Adidas got a push from the World Cup even though some of the traditional powerhouses it sponsors — including its home country Germany — flamed out early in the tournament.
Teams supported by rival Nike — including winner France and runner-up Croatia — dominated the World Cup.
But the sportswear company still sold record numbers of jerseys linked to the event. That fueled a 10 percent rise in its shares on Thursday, the biggest since March.
The company’s shirt sales topped the 8 million sold in connection with the tournament in Brazil four years ago, CEO Kasper Rorsted said on a call with reporters, making good on his June prediction.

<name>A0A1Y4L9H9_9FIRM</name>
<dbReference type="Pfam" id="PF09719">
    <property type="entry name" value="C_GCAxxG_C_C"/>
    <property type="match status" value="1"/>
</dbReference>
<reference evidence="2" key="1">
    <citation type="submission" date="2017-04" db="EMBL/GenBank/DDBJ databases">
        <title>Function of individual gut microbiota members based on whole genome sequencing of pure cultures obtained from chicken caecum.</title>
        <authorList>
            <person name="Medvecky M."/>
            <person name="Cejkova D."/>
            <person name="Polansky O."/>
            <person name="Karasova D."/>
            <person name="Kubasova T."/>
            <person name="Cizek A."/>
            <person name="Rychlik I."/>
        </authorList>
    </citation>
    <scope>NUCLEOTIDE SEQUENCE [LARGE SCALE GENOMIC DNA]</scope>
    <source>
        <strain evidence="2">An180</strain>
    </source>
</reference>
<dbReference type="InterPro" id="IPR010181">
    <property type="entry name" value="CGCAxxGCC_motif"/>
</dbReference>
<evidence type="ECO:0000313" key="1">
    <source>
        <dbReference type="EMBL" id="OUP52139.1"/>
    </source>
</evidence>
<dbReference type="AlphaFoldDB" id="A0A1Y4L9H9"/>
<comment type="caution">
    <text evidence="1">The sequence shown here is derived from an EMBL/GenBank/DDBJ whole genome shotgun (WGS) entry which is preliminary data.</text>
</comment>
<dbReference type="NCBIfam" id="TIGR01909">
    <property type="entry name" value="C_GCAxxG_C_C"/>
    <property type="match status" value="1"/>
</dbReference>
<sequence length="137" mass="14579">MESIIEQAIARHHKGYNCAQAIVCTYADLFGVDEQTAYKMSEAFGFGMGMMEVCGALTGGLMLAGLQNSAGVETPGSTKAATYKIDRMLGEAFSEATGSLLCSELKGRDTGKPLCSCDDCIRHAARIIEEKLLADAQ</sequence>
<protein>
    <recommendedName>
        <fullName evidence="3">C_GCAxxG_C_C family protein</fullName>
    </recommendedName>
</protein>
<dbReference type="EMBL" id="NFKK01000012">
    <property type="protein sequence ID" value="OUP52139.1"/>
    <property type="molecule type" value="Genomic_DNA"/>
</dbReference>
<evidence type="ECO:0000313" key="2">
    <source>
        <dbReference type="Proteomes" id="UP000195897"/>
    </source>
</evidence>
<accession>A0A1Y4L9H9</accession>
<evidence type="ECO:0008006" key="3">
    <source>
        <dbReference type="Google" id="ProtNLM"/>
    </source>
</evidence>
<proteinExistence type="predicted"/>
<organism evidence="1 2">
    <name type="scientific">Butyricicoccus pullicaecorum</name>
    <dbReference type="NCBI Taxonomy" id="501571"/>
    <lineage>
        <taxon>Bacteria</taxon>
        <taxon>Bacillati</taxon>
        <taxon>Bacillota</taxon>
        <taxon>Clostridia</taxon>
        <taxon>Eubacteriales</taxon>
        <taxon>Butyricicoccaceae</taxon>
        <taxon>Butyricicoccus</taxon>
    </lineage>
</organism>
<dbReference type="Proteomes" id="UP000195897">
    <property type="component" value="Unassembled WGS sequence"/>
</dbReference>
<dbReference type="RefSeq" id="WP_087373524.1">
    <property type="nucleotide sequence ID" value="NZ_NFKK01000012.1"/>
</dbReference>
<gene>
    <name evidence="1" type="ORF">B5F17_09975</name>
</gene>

That’s even though Germany and Adidas-sponsored Spain and Argentina all exited early.
“Most of the jerseys are sold before and during the tournament,” Rorsted said. “Who is in the final has no commercial impact.”
The company also withstood a shift in off-the-field fashion away from minimalist classic shoes such as the Stan Smith sneaker and toward so-called dad shoes — chunkier versions of designs from the 1980s and 1990s.